Tuesday, August 7, 2012
The UK tax authority, HM Revenue and Customs (HMRC) has announced it is “actively resisting” a group litigation brought by former members of a Singapore-based investment fund, who are facing unexpected tax bills after the fund had its Qualifying Registered Overseas Pension Scheme (QROPS) status withdrawn in 2008.
The investment fund, promoted by Panthera Recognized Overseas Self-Invested International Pension (ROSIIP), notified HMRC in 2006 of its QROPS status, and was included in HMRC's QROPS list shortly thereafter. However, HMRC challenged this in 2008 when it erased Singapore from its allowable overseas destinations for UK pension schemes amid suspicions of abuses after the five-year reporting period to HMRC elapsed.
Furthermore, HMRC found in 2008 that ROSIIP was not eligible for transfers of UK pensions under the QROPS scheme on the grounds that the fund was not available for Singapore residents and that it was not registered with the local pensions regulator. As a result, the UK High Court ruled against Panthera in 2011, holding that ROSIIP had never been a QROPS and that all tax-free transfers of UK pensions to ROSIIP were consequently unauthorized and subject to tax charges of up to 55% on total transfers in addition to administrative surcharges levied on ROSIIP itself and initial UK pension funds. This ruling was confirmed in 2012 in the Court of Appeal.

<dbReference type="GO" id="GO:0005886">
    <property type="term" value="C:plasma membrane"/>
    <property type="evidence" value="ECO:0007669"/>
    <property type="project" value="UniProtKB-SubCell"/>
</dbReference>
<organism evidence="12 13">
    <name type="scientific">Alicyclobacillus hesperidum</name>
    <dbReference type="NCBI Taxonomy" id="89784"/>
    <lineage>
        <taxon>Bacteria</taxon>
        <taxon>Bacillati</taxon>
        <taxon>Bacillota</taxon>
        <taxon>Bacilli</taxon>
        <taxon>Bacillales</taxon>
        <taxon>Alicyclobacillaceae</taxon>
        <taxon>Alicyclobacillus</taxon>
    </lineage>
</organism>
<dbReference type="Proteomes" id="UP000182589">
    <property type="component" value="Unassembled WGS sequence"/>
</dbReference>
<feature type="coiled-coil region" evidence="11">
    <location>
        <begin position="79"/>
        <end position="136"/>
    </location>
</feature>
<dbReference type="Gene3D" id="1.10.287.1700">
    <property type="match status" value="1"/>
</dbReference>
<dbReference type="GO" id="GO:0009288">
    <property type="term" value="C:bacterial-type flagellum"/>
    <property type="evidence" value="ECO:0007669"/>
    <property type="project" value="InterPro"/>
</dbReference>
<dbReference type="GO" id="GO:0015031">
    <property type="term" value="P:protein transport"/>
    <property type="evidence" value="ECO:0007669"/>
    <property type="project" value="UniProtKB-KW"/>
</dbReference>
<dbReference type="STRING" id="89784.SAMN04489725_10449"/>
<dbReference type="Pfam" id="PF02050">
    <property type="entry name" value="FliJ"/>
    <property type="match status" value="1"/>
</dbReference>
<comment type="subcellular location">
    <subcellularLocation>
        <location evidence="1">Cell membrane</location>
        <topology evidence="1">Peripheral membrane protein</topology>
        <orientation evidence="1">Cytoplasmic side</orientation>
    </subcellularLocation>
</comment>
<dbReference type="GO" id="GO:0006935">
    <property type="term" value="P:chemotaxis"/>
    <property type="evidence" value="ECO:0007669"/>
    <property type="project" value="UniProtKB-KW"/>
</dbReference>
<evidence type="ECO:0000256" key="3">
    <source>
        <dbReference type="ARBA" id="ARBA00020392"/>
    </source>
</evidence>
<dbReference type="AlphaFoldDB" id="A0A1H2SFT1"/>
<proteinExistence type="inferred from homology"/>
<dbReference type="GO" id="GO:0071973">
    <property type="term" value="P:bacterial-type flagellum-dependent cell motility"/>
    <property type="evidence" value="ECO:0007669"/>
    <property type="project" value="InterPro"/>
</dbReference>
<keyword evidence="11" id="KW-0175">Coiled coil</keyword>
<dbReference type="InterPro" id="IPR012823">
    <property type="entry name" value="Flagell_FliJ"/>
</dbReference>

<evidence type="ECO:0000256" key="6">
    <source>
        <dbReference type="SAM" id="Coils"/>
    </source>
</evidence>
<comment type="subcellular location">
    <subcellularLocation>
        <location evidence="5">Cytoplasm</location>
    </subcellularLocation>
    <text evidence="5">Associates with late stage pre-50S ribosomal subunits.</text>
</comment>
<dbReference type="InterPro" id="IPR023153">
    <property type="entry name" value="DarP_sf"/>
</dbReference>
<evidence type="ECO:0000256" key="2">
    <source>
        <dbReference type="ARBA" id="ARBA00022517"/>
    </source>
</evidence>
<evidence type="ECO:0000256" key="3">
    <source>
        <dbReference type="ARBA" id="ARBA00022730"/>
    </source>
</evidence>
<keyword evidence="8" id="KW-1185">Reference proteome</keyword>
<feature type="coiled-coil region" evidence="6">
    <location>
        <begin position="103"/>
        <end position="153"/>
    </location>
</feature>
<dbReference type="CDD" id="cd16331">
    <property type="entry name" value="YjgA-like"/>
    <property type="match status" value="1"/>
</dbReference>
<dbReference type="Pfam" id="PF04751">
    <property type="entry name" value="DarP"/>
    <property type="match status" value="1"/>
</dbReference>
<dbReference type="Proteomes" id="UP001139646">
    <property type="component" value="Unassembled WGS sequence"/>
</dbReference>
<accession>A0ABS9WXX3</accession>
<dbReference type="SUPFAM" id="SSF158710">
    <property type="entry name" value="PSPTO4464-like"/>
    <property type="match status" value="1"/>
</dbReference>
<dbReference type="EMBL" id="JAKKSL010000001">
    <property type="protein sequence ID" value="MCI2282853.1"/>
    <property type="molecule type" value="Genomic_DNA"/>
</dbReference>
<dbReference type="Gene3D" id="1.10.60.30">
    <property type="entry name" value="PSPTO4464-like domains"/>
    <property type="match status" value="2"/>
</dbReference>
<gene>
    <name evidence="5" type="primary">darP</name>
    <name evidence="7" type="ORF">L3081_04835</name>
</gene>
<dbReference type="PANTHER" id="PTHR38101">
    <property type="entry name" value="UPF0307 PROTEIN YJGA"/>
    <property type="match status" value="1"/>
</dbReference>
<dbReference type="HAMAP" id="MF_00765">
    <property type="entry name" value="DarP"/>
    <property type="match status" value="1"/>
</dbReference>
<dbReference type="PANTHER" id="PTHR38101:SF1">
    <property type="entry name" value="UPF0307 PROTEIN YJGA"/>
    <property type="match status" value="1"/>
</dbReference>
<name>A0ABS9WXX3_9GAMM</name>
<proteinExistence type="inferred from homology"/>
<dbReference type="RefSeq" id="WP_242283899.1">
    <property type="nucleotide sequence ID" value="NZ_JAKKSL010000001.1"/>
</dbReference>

Ex-ROSIIP members have recently sought a judicial review of HMRC's decision, arguing that, as ROSIIP was part of HMRC's QROPS public listing at the time of transferring their pensions between 2006 and 2008, they had legitimate expectations that ROSIIP was a regular QROPS.
"HMRC is actively resisting these claims and any further claims brought may be out of time," the department announced last week.
As the amounts at stake for pensioners are significant, a meaningful precedent arising from the case might ultimately be set.